05.02.01 - "...currently slated for a July 10th release" (Roadrunner news)
05.02.01 - "Ill Nino Bring The 'Revolution' On July 10th" (Shoutweb news)
05.29.01 - "...the upcoming REVOLUTION...REVOLUCION, due out August 7th" (Roadrunner news)
05.31.01 - "Final mastering of their debut Revolution...Revolucion cd took place yesterday." (Roadrunner news)
06.04.01 - "...it is now going to come out 1 week earlier, on July 31, 2001" (Roadrunner news)
06.04.01 - "Ill Nino Bring The 'Revolution' On July 31st" (Shoutweb news)
07.03.01 - "A September 25th release date is likely." (Shoutweb news)
07.10.01 - "Ill Nino's debut release, Revolution...Revolucion to be in stores this summer." (Roadrunner news)
07.10.01 - "The release dates for all Roadrunner albums are currently unscheduled." (Shoutweb news)
08.06.01 - "ILL NINO REVOLUTION...REVOLUCION - street 9/18" (Roadrunner news)
09.18.01 - "...their debut Revolution...Revolucion IS IN STORES NOW." (Roadrunner news)
What happened? First of all, there were problems with St. Germain. Now Chavarri produced the album. Scrap 60 took over the mixing job. Songs were being reworked too. The mixing job was finished in early June, just before the
first street date. Secondly, vocals were rerecorded in Spanish for "What Comes Around", "Unreal", "I Am Loco" and another song. Since these songs were not planned to be on the album, this wasn't a big problem. The biggest influence on the delay is probably was Ill Niño's label, RoadrunnerRecords, which signed a distribution deal with Island/Def Jam. This made the fate of all Summer's Roadrunner-releases (except Slipknot's "Iowa") unknown; the release dates were all postponed.
The record has a lot of different styles of music to offer. "It's just one indication to the world that we are open to different styles of music," Machado said. "We go everywhere from Latin to hip-hop to industrial to heavy guitars." Chavarri: "Marc Rizzo is completely all about flamenco guitar, and Chris, who can be melodic and very brutal at times, and the Latin percussion with Roger (Vasquez) and myself, and Laz... I mean, it's everything; everything is in there." There is "I Am Loco", a "sort of hip-hop influence with sort of like a techno feel" according to guitarist Marc Rizzo. There is "With You", which started as a jam. "We were fuckin' around and we all vibed on it," Chavarri says. Rizzo: "That song is just really magical to me. It has a lot of meaning to me." There are samples and scratches, like in the intro of "Rumba", who were produced by DJ Scratch and the band themselves. And there are more commercial, radio-friendly parts like in "What Comes Around". Percussionist Roger Vasquez, who used everything from bongos to congas, timbales to tambores and tribal toms on the album, didn't have a problem with it; "we got to do it the way that we wanted to do it. (...) "It was like we want to take this song to radio, and the way it is it’s just got to tone it down a little bit, and it’s something that we went in ourselves and actually got to work with it and actually got to do it on our own, and we’re perfectly happy with it." Sill, Vasquez claims that this album is "brutal, and that’s it man."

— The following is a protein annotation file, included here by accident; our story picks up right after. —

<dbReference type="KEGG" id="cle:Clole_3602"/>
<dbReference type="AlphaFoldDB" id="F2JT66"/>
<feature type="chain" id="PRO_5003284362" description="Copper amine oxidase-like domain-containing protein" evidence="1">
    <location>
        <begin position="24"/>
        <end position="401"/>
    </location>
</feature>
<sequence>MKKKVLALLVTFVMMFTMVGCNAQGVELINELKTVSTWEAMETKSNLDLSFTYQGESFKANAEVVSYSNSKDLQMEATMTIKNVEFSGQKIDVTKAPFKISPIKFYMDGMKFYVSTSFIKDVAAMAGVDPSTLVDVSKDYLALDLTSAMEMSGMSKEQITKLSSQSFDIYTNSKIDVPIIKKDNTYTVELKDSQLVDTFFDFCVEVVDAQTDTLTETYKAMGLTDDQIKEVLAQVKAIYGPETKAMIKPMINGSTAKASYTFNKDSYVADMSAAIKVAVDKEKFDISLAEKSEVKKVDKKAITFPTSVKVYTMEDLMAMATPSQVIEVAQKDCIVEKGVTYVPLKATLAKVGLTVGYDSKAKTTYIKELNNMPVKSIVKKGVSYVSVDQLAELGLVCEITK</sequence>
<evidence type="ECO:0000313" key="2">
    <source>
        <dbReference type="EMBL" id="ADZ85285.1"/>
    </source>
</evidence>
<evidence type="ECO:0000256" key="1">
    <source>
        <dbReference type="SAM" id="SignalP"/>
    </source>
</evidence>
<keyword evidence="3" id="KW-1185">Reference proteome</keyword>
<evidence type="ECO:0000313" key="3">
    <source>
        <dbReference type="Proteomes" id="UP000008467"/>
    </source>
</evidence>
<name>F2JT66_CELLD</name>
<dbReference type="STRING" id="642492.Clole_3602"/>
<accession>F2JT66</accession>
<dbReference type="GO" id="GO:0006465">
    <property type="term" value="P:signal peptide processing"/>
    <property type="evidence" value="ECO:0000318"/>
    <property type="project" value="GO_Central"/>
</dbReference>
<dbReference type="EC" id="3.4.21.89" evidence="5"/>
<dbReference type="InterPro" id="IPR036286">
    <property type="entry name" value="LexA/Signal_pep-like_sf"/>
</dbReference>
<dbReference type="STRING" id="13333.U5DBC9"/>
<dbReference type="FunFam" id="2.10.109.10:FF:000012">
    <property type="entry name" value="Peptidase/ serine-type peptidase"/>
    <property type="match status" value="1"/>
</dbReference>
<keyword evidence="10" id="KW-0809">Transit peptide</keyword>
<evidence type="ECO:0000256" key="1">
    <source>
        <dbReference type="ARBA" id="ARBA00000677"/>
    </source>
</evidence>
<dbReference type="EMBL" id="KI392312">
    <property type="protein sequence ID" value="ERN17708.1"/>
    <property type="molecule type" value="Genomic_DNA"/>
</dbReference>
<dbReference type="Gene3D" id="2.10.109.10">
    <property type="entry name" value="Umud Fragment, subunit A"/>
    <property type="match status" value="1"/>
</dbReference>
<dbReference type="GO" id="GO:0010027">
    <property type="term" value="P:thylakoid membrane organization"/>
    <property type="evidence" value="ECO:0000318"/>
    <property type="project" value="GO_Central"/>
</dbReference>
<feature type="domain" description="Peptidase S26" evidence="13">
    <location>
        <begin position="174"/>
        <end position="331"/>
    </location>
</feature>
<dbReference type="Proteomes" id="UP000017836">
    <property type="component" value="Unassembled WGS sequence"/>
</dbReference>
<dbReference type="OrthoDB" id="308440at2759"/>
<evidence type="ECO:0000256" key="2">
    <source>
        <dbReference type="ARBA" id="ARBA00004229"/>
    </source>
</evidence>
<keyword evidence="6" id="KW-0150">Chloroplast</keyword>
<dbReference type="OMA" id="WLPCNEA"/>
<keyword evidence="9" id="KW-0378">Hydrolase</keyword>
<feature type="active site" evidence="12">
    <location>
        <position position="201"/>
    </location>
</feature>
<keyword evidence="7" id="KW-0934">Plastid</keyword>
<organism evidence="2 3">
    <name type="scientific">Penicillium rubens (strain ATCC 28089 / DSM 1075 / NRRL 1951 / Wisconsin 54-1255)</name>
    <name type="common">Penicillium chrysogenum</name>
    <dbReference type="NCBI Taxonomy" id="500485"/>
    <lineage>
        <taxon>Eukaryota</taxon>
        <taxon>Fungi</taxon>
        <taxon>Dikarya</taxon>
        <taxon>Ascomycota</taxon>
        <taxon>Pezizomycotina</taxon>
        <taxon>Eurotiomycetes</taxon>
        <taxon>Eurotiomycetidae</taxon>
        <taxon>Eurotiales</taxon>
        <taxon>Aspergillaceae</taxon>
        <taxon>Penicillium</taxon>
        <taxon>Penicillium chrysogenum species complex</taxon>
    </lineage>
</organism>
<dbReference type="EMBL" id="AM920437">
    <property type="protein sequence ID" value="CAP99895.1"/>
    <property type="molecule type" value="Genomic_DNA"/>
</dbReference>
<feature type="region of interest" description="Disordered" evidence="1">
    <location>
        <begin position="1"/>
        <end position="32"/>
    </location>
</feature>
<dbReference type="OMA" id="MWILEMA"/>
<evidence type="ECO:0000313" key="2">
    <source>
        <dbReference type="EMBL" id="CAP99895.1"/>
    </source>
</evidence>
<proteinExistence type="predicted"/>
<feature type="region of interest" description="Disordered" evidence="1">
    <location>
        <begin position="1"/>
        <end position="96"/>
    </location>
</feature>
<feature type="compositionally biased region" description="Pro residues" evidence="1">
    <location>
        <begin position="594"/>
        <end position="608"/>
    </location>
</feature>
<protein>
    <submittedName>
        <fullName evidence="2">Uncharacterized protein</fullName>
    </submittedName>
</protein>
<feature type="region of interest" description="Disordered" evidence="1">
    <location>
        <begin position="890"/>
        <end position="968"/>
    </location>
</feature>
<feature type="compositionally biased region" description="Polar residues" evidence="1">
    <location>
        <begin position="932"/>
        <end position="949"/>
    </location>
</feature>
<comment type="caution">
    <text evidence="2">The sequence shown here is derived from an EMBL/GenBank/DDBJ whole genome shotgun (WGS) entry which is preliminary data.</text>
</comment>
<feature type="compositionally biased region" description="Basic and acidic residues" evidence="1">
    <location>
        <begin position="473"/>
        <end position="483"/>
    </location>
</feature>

Meaning of the lyrics: